By: Habiba Cooper Diallo
Taken from: http://whatsonafrica.org/habiba-cooper-diallo-why-i-wrote-a-childrens-book-about-fistulas/
NOVEMBER 12, 2015
When writing the story, I thought carefully about the character development of Yeshialem who is the protagonist. I wanted her to have a Pan-African outlook, which I find so relevant to our times considering the ethnic tensions and nationalism that is prevalent in many African communities and the legacies of the Berlin Conference (1884-1885) that are still felt today. Yeshialem’s intercultural insights weave us together. She is Ethiopian in the story— still, she is at once a Nigerien, a Libyan, a Rwandese, a Sudanese—and her sense of belonging to various cultures is not at all in contradiction to her national identity (Ethiopian). In the story, I have reflected Yeshi’s sense of multiculturalism in her clothing, her linguistic capability and in her ability to challenge herself to go outside of her comfort zone which is evidenced in her epic journey from Ethiopia to Niger in the west and back. I deliberately gave her gold hoop earrings that are typical among Fulani women in Mali.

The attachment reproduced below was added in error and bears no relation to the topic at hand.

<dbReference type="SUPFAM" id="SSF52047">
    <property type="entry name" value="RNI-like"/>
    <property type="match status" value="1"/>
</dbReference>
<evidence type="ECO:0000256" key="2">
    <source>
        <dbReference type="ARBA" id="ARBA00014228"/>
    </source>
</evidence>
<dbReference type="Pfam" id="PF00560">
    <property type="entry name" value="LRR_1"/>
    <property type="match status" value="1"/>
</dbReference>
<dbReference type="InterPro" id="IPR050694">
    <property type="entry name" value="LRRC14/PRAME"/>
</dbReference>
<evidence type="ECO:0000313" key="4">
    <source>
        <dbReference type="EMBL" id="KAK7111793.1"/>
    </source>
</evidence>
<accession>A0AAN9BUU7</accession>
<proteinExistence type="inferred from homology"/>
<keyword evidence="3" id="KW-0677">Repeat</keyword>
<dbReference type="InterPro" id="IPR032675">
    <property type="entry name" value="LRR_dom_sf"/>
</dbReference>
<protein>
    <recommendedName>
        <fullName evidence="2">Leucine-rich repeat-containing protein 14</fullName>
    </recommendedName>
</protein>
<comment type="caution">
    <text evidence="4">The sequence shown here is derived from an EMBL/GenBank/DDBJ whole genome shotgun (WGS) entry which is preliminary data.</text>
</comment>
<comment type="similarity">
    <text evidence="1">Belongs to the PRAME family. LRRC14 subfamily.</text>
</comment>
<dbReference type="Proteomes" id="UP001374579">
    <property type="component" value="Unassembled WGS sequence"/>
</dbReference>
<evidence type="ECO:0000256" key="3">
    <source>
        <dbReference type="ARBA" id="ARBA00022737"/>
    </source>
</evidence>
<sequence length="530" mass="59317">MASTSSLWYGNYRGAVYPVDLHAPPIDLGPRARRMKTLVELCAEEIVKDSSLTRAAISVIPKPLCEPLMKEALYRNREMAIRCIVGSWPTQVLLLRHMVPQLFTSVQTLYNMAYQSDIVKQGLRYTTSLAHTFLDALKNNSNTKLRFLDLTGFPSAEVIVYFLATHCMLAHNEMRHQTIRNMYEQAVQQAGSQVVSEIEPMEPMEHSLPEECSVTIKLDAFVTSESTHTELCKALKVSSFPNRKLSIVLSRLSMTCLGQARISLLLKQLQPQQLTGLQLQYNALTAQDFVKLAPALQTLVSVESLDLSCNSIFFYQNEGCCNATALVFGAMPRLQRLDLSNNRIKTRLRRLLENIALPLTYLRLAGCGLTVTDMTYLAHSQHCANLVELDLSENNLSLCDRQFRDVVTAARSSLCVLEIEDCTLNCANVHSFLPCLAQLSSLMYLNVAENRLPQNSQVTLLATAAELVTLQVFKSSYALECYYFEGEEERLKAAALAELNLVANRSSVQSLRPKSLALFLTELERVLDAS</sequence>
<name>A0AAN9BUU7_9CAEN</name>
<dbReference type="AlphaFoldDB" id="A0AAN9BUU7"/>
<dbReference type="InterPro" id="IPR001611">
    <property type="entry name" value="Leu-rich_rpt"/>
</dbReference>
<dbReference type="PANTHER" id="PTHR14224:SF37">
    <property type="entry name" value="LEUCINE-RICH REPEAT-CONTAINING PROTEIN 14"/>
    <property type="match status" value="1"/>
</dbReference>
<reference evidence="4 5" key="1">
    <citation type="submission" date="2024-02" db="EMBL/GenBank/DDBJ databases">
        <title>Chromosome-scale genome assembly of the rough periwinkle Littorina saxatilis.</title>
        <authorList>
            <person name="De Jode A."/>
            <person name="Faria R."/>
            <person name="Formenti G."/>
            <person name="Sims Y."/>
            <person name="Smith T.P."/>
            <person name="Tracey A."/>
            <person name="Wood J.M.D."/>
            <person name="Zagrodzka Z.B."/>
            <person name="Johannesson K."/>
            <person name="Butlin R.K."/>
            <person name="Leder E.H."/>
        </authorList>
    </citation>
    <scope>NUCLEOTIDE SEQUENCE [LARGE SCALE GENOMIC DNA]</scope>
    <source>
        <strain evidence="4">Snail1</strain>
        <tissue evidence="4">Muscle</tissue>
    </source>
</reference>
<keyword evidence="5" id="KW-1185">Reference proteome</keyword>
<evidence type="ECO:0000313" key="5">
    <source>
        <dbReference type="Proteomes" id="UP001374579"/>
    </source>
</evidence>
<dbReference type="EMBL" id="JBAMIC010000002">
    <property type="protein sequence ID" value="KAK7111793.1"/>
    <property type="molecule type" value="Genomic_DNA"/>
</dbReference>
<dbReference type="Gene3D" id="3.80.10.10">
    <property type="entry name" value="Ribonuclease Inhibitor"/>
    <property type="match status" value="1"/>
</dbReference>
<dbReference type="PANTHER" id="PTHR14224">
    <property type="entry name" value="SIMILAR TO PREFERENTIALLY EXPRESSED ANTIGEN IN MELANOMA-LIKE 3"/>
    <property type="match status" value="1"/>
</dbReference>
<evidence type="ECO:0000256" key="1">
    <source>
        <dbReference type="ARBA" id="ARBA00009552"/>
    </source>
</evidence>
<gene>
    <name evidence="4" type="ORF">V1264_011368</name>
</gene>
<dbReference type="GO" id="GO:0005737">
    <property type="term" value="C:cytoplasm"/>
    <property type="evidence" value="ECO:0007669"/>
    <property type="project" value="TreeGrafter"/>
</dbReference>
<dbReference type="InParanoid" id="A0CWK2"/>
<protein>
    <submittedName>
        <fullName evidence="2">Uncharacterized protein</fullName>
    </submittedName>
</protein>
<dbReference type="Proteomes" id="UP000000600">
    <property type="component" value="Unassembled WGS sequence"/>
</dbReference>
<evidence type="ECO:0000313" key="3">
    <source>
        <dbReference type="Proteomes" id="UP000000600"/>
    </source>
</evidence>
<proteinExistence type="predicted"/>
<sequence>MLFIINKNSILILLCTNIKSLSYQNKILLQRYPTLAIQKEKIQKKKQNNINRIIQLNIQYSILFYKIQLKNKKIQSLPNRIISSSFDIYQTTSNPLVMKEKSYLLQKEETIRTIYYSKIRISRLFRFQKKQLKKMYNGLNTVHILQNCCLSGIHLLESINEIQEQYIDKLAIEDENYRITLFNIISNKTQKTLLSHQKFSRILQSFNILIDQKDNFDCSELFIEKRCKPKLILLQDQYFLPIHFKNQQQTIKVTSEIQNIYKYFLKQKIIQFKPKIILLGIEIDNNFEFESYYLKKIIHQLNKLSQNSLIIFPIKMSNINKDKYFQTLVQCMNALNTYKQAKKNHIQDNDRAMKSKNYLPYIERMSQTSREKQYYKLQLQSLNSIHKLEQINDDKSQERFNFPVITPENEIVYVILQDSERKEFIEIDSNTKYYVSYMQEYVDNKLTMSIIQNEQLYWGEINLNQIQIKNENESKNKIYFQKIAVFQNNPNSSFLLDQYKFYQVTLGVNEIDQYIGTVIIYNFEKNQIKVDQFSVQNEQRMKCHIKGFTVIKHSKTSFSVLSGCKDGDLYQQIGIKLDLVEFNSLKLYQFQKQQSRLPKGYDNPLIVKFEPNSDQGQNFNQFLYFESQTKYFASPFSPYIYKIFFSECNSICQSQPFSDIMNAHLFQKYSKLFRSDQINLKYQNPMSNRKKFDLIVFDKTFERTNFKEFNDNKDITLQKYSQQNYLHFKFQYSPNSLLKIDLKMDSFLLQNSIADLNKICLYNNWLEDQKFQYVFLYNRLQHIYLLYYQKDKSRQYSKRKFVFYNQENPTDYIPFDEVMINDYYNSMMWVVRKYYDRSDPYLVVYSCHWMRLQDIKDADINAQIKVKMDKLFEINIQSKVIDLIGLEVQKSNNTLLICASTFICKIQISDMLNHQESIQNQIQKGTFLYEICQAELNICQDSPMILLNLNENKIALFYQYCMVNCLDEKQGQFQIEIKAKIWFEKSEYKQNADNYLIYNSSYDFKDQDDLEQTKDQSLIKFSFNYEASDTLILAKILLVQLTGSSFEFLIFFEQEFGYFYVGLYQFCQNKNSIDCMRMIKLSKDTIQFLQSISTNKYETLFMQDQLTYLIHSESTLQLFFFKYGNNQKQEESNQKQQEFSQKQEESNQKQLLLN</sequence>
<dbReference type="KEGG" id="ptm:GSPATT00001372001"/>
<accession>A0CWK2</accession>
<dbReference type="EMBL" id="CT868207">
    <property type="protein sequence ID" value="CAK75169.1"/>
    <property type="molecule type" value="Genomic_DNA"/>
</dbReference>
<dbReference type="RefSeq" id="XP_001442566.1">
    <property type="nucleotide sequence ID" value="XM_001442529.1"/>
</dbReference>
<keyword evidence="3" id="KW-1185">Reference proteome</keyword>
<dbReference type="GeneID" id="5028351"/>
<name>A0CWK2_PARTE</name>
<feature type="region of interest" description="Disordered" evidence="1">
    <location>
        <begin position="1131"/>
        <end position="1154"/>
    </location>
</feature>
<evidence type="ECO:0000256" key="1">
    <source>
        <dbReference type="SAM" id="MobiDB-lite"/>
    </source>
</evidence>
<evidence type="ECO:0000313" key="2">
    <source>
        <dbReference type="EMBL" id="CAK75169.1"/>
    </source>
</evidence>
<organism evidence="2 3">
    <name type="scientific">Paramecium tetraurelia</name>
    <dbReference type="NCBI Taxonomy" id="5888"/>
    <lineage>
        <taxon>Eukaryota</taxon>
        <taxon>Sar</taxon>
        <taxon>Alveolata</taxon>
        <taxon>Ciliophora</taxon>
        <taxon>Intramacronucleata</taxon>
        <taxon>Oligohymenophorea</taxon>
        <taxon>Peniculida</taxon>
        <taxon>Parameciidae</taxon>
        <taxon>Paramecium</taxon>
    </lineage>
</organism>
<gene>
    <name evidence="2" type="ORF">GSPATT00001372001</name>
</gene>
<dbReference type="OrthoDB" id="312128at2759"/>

The more I talk to people about fistula, is the more I realize how important it is to share knowledge about the condition. I am extremely motivated by the gasps, winces, and cringes of audiences when I explain the consequences of this heart-rending affliction that causes so many African women to suffer in silence and at times to die in vain.
Fistula patients have a struggle to overcome their affliction and regain their autonomy. I like to think of advocacy around fistula as my part of the struggle in ending the affliction. I do it through the creative—through storytelling.
Read the full article at: http://whatsonafrica.org/habiba-cooper-diallo-why-i-wrote-a-childrens-book-about-fistulas/
Habiba Cooper Diallo
I am a Canadian fistula advocate and blogger, and the founder of the Women’s Health Organization International, WHOI. I have been doing fistula awareness-building in Canada for the past 9 years. My work on fistula has led me to Guinea, Ethiopia, and Sierra Leone. I have been featured in Forbes, the HuffPost, and UNFPA